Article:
Bundjalung man Joshua Apanui, a First Nations legal executive at Queensland Law Society, is one of three recipients of Bond University’s inaugural Graduate Diploma in Legal Practice (GDLP) Indigenous scholarship.
The full-fee Indigenous scholarship, funded by Brisbane barrister Douglas Murphy QC, aims to provide opportunities for Indigenous Australians by covering tuition expenses for the online GDLP course which runs over two semesters.
Having graduated with a law degree from Griffith University in June this year, the scholarship will assist Joshua in his goal of being admitted as a legal practitioner.
“It’s an honour,” Joshua said. “There’s a process and only particular people have the chance to get it. And it’s coming out of someone else’s pocket which means a lot.
“For it to happen, it allows us to do more and to provide more within the legal profession.
“It really does reinforce to me that whatever you do and wherever you go, always give back to the next generation or to anybody who might be able to benefit.”
Joshua comes from a construction and mining background and was working as a boilermaker before making the decision to pursue a legal career. He once found himself on the wrong side of the law as an offender in the justice system, but has since been travelling along a different path towards making a positive impact in the community and helping other people.
Joshua says the First Nations legal executive role at QLS has allowed him to build a network, collaborate with other lawyers and learn and grow in the profession. He has also been a part of supporting the roll-out of the Society’s five-year First Nations cultural outreach strategy.
“Getting to roll that out, to learn how to communicate and make and keep relations with internal and external stakeholders has been really good,” he said. “What we’re working on within the cultural outreach strategy is to increase the numbers of Aboriginal and Torres Strait Islander legal practitioners.”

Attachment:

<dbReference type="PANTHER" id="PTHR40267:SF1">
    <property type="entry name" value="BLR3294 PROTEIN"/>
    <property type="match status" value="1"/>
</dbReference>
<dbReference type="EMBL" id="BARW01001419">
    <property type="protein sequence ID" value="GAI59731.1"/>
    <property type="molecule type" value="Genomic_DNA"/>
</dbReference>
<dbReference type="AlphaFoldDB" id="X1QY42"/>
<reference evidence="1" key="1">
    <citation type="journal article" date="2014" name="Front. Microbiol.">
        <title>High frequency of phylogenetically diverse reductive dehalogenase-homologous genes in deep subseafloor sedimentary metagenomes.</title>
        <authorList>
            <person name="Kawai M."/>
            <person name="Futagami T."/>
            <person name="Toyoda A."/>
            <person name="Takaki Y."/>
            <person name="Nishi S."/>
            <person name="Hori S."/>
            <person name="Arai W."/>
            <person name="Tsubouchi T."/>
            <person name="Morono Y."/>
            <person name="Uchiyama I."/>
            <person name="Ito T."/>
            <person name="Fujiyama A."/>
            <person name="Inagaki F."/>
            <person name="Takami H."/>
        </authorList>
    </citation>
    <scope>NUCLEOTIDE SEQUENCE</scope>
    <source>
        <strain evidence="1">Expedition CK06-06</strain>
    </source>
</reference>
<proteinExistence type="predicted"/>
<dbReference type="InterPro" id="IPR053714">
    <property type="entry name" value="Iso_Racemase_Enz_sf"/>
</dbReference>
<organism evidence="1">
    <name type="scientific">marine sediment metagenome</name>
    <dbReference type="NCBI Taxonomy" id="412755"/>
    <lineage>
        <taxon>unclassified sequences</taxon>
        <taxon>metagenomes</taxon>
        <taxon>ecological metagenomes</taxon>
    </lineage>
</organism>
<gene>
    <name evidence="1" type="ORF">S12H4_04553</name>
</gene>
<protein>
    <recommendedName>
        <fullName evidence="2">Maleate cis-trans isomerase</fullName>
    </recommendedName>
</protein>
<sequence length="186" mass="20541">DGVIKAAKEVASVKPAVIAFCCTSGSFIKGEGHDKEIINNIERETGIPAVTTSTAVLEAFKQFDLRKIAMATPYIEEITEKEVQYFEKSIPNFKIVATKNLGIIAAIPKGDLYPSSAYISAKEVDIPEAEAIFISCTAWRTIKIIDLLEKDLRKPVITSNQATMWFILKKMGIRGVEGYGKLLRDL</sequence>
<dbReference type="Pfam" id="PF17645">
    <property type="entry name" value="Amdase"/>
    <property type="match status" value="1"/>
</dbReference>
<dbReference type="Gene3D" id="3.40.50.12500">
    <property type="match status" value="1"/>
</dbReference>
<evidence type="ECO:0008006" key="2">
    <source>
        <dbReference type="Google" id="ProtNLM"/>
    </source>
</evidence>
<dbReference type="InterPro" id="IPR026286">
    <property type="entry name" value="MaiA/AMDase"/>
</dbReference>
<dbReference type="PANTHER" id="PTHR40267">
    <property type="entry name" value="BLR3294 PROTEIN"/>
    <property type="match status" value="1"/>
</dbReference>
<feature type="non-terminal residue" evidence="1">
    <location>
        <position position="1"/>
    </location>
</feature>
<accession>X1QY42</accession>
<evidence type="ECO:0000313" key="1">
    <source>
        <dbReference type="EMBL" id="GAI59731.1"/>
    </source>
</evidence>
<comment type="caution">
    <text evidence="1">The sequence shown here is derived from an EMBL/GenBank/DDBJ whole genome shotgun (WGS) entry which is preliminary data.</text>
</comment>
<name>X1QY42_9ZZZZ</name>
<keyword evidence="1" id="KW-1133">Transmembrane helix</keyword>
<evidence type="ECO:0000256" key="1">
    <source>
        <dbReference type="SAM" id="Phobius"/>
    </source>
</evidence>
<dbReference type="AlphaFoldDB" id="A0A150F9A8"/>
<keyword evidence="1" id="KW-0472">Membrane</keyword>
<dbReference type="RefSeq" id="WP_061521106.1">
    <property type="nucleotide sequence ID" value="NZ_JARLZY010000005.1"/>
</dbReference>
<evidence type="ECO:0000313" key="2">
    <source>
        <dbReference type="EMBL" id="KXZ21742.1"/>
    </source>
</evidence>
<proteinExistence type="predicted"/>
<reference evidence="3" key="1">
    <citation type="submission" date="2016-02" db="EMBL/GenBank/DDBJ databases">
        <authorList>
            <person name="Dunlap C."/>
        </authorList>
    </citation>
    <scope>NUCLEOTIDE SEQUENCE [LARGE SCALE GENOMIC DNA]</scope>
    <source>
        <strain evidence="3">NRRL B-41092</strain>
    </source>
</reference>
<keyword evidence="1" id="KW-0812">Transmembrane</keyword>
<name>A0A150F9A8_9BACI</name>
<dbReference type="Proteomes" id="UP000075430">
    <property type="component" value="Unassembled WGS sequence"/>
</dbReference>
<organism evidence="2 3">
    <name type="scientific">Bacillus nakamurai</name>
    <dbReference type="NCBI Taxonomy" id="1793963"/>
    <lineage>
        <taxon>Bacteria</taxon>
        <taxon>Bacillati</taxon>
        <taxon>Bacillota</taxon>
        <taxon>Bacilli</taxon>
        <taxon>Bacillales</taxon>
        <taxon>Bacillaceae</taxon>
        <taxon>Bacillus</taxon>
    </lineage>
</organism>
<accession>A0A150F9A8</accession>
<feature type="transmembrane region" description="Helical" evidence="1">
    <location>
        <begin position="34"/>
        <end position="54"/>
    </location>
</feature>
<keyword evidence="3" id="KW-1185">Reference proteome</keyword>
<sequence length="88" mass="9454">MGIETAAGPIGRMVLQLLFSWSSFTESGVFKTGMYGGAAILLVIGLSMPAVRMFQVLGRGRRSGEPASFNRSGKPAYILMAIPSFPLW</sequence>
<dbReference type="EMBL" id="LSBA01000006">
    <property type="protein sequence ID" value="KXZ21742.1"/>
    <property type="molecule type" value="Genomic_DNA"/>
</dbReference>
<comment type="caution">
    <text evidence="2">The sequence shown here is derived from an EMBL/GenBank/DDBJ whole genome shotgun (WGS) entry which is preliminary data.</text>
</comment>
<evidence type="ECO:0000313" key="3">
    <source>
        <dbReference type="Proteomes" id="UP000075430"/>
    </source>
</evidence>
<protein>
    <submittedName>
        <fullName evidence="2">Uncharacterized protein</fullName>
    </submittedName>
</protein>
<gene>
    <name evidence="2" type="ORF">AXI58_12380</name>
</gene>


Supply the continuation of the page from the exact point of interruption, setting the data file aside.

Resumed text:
Joshua presenting at this year’s annual Gold Coast legal conference.
Joshua was given the opportunity to present at the annual Gold Coast legal conference in July where he spoke about cultural awareness. He says he would like to see more culturally-appropriate pathways available for Aboriginal people to enable them to enter the legal fraternity – particularly in the regions.
“When you really look at traditional culture, it’s an oral culture,” he said. “As opposed to the standard four-year university degree, there has to be some way where we can mix a university degree that doesn’t go for so long, with legal experience in practice.
“How do you try and do that in the context of the legal profession? The simplest way I can see it is having some kind of traineeship that goes for three or four years, working in a law firm.
“It’s the way in which people teach, but it’s also the way in which Aboriginal people learn – it’s not through a textbook.”
Joshua plans to continue advocating for the advancement of First Nations peoples in the profession and in the wider community. Going forward, he is optimistic about his future in law and says he is excited to see what kind of positive difference he can make.
“The advocacy component is a big part of where I want to go,” he said. “Around legal policy and the areas that affect Aboriginal people the most, is where I want to get experience as a practising lawyer – criminal law and native title if I get the opportunity.
“You can make a difference with whatever your passion or your battle is.”
For more information about issues affecting Indigenous Australians, read Joshua Apanui’s Proctor articles.